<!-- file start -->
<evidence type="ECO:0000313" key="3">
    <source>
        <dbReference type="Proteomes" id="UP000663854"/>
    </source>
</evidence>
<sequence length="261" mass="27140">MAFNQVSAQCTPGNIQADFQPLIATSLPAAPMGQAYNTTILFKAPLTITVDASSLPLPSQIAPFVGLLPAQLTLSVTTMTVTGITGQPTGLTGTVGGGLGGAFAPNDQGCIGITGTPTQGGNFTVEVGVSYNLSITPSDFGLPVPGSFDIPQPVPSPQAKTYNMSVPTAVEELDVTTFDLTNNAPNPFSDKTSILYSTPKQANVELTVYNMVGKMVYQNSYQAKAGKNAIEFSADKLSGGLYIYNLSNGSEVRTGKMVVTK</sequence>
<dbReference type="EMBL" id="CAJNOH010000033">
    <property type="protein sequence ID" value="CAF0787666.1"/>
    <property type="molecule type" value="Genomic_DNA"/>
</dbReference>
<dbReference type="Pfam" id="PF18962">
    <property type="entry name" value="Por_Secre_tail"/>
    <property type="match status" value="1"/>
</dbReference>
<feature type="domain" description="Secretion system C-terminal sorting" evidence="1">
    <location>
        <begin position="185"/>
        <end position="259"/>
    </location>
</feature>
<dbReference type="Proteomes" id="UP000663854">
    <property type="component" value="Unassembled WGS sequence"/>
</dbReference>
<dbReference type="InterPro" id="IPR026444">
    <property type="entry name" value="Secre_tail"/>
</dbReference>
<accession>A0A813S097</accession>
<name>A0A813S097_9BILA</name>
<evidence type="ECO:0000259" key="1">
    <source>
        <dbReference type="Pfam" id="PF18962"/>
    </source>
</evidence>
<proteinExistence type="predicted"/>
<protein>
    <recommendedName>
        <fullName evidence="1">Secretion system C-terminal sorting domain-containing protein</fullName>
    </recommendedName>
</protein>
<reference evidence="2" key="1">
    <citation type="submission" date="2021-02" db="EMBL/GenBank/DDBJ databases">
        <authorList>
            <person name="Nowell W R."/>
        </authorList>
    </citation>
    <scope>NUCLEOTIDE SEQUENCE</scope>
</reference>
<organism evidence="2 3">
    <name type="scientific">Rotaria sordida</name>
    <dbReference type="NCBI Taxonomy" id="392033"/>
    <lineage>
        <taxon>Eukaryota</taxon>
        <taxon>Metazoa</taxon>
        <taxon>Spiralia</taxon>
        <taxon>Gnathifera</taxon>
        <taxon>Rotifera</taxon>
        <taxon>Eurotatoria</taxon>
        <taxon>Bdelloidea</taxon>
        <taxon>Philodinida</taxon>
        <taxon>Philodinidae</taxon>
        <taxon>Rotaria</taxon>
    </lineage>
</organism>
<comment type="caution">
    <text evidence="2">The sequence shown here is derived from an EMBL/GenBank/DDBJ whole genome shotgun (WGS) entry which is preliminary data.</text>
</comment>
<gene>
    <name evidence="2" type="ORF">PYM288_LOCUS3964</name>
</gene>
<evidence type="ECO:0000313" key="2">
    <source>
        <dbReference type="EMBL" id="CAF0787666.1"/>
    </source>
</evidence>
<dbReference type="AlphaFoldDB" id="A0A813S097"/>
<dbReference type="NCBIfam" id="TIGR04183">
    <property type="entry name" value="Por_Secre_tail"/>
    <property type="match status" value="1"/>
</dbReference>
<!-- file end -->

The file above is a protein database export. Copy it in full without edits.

<evidence type="ECO:0000313" key="3">
    <source>
        <dbReference type="Proteomes" id="UP000663854"/>
    </source>
</evidence>
<sequence length="261" mass="27140">MAFNQVSAQCTPGNIQADFQPLIATSLPAAPMGQAYNTTILFKAPLTITVDASSLPLPSQIAPFVGLLPAQLTLSVTTMTVTGITGQPTGLTGTVGGGLGGAFAPNDQGCIGITGTPTQGGNFTVEVGVSYNLSITPSDFGLPVPGSFDIPQPVPSPQAKTYNMSVPTAVEELDVTTFDLTNNAPNPFSDKTSILYSTPKQANVELTVYNMVGKMVYQNSYQAKAGKNAIEFSADKLSGGLYIYNLSNGSEVRTGKMVVTK</sequence>
<dbReference type="EMBL" id="CAJNOH010000033">
    <property type="protein sequence ID" value="CAF0787666.1"/>
    <property type="molecule type" value="Genomic_DNA"/>
</dbReference>
<dbReference type="Pfam" id="PF18962">
    <property type="entry name" value="Por_Secre_tail"/>
    <property type="match status" value="1"/>
</dbReference>
<feature type="domain" description="Secretion system C-terminal sorting" evidence="1">
    <location>
        <begin position="185"/>
        <end position="259"/>
    </location>
</feature>
<dbReference type="Proteomes" id="UP000663854">
    <property type="component" value="Unassembled WGS sequence"/>
</dbReference>
<dbReference type="InterPro" id="IPR026444">
    <property type="entry name" value="Secre_tail"/>
</dbReference>
<accession>A0A813S097</accession>
<name>A0A813S097_9BILA</name>
<evidence type="ECO:0000259" key="1">
    <source>
        <dbReference type="Pfam" id="PF18962"/>
    </source>
</evidence>
<proteinExistence type="predicted"/>
<protein>
    <recommendedName>
        <fullName evidence="1">Secretion system C-terminal sorting domain-containing protein</fullName>
    </recommendedName>
</protein>
<reference evidence="2" key="1">
    <citation type="submission" date="2021-02" db="EMBL/GenBank/DDBJ databases">
        <authorList>
            <person name="Nowell W R."/>
        </authorList>
    </citation>
    <scope>NUCLEOTIDE SEQUENCE</scope>
</reference>
<organism evidence="2 3">
    <name type="scientific">Rotaria sordida</name>
    <dbReference type="NCBI Taxonomy" id="392033"/>
    <lineage>
        <taxon>Eukaryota</taxon>
        <taxon>Metazoa</taxon>
        <taxon>Spiralia</taxon>
        <taxon>Gnathifera</taxon>
        <taxon>Rotifera</taxon>
        <taxon>Eurotatoria</taxon>
        <taxon>Bdelloidea</taxon>
        <taxon>Philodinida</taxon>
        <taxon>Philodinidae</taxon>
        <taxon>Rotaria</taxon>
    </lineage>
</organism>
<comment type="caution">
    <text evidence="2">The sequence shown here is derived from an EMBL/GenBank/DDBJ whole genome shotgun (WGS) entry which is preliminary data.</text>
</comment>
<gene>
    <name evidence="2" type="ORF">PYM288_LOCUS3964</name>
</gene>
<evidence type="ECO:0000313" key="2">
    <source>
        <dbReference type="EMBL" id="CAF0787666.1"/>
    </source>
</evidence>
<dbReference type="AlphaFoldDB" id="A0A813S097"/>
<dbReference type="NCBIfam" id="TIGR04183">
    <property type="entry name" value="Por_Secre_tail"/>
    <property type="match status" value="1"/>
</dbReference>